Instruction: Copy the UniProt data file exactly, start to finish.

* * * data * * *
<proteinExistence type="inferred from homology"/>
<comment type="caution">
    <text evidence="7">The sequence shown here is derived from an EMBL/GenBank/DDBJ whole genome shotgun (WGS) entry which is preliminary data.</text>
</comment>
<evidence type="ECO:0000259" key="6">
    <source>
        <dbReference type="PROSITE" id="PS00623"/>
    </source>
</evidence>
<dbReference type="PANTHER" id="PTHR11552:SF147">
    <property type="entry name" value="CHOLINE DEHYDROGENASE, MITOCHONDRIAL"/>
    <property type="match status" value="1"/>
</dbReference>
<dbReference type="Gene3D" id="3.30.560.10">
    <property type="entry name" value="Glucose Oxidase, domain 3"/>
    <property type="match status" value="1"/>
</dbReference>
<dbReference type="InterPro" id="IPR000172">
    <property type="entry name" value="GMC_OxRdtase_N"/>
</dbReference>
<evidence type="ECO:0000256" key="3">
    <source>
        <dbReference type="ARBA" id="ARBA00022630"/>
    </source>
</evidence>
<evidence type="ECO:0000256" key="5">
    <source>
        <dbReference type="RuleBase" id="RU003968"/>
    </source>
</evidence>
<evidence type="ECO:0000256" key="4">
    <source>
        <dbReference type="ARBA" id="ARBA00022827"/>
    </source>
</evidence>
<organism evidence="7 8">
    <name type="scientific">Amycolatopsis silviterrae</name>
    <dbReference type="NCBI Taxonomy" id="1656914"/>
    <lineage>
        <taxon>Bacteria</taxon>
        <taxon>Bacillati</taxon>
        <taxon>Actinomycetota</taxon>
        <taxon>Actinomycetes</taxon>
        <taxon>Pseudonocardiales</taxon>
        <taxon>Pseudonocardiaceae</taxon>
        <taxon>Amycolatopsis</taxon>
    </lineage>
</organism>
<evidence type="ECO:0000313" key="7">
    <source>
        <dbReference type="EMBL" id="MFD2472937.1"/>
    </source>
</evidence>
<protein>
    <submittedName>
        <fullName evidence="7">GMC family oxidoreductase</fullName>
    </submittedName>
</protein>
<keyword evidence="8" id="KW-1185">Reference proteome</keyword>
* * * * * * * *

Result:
<proteinExistence type="inferred from homology"/>
<comment type="caution">
    <text evidence="7">The sequence shown here is derived from an EMBL/GenBank/DDBJ whole genome shotgun (WGS) entry which is preliminary data.</text>
</comment>
<evidence type="ECO:0000259" key="6">
    <source>
        <dbReference type="PROSITE" id="PS00623"/>
    </source>
</evidence>
<dbReference type="PANTHER" id="PTHR11552:SF147">
    <property type="entry name" value="CHOLINE DEHYDROGENASE, MITOCHONDRIAL"/>
    <property type="match status" value="1"/>
</dbReference>
<dbReference type="Gene3D" id="3.30.560.10">
    <property type="entry name" value="Glucose Oxidase, domain 3"/>
    <property type="match status" value="1"/>
</dbReference>
<dbReference type="InterPro" id="IPR000172">
    <property type="entry name" value="GMC_OxRdtase_N"/>
</dbReference>
<evidence type="ECO:0000256" key="3">
    <source>
        <dbReference type="ARBA" id="ARBA00022630"/>
    </source>
</evidence>
<evidence type="ECO:0000256" key="5">
    <source>
        <dbReference type="RuleBase" id="RU003968"/>
    </source>
</evidence>
<evidence type="ECO:0000256" key="4">
    <source>
        <dbReference type="ARBA" id="ARBA00022827"/>
    </source>
</evidence>
<organism evidence="7 8">
    <name type="scientific">Amycolatopsis silviterrae</name>
    <dbReference type="NCBI Taxonomy" id="1656914"/>
    <lineage>
        <taxon>Bacteria</taxon>
        <taxon>Bacillati</taxon>
        <taxon>Actinomycetota</taxon>
        <taxon>Actinomycetes</taxon>
        <taxon>Pseudonocardiales</taxon>
        <taxon>Pseudonocardiaceae</taxon>
        <taxon>Amycolatopsis</taxon>
    </lineage>
</organism>
<evidence type="ECO:0000313" key="7">
    <source>
        <dbReference type="EMBL" id="MFD2472937.1"/>
    </source>
</evidence>
<protein>
    <submittedName>
        <fullName evidence="7">GMC family oxidoreductase</fullName>
    </submittedName>
</protein>
<keyword evidence="8" id="KW-1185">Reference proteome</keyword>